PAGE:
Dynamic and deeply thoughtful, Jonathan Ajayi and his role choices deserve your attention.
A LAMDA graduate, Jonathan makes his presence felt whether on stage or screen, captivating the audience. His role choices are unapologetic and unflinching. He was part of the award-winning ensemble for Gone (After Lysistrata) a short which reaped a slew of selections at film festivals and was the winner of the Diversity in the Arts award at the Los Angeles Diversity Film Festival. He brings an energy to his performances that sees his star appeal continue to rise with memorable features in Noughts + Crosses and Wonder Woman 1984.
Ajayi can now be seen as Koffee in The Drifters, a love story set in post-Brexit Europe, finding freedom and love, and fighting for both.
Without giving too much away, what are the different kinds of love the audience can expect to find in The Drifters?
There are so many different expressions of love in The Drifters, it’s kind of the DNA of the movie. It is the primary driving force for all the characters. Longing, ambition, truth vs lies, journeys, acceptance of self, finding a home in another – these things seem separate from each other in passing, but at their core, they all have that same seed. Love. It drives us in life and it drives us in this movie.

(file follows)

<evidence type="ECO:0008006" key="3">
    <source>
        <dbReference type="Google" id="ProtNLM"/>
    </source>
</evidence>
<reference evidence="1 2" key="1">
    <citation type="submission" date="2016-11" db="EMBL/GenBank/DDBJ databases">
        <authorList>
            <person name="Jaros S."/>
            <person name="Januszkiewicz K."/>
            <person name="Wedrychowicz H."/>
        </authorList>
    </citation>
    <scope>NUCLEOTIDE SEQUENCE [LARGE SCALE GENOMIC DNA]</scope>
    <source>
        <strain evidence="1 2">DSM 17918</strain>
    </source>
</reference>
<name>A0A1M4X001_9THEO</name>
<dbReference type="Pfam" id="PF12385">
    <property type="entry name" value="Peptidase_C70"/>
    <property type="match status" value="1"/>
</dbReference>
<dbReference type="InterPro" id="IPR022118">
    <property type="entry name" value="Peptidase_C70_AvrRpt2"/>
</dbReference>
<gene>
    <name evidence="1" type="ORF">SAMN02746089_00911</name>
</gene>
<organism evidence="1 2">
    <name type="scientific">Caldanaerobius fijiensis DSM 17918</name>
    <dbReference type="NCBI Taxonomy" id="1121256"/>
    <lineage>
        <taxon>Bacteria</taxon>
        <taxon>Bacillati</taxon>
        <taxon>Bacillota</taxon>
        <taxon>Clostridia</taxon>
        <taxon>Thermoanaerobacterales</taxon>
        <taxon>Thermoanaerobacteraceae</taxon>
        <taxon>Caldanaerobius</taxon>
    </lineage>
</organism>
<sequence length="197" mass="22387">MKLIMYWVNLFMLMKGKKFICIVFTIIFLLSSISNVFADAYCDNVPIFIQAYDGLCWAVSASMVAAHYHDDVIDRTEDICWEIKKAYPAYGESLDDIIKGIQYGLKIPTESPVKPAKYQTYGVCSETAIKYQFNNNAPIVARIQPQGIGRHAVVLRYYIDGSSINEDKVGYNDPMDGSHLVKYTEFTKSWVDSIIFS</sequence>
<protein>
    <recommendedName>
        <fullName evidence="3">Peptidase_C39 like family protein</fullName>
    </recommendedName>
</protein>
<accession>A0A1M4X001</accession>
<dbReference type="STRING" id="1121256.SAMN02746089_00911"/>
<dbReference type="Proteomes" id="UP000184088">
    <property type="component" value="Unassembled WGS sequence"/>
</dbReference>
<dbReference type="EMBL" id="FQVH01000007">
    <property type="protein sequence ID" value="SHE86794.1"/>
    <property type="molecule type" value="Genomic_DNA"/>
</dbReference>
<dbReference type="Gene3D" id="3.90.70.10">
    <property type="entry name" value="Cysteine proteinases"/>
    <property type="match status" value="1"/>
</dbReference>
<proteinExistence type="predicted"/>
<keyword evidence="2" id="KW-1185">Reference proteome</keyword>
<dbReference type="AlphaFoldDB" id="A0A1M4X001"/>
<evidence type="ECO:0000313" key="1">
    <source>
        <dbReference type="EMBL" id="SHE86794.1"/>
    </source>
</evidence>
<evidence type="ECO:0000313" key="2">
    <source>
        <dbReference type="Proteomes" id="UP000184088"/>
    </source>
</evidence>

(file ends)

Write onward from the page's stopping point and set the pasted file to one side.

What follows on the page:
How did you build your character Koffee in relation to his goals in the film and could you relate to him in any way?
Here’s this man, not that much older than me, who has crossed oceans, overcome countless trials in search of a better life. He’s had to fight for his humanity in a way that I’d never needed to or even had to consider. These initial truths created a lot of distance between myself and Koffee, but in hindsight, that distance was a gift. I had no choice, but to be objective and map out what his life might have been like before the film started and do it in a way that justified everything he wanted during the course of the film.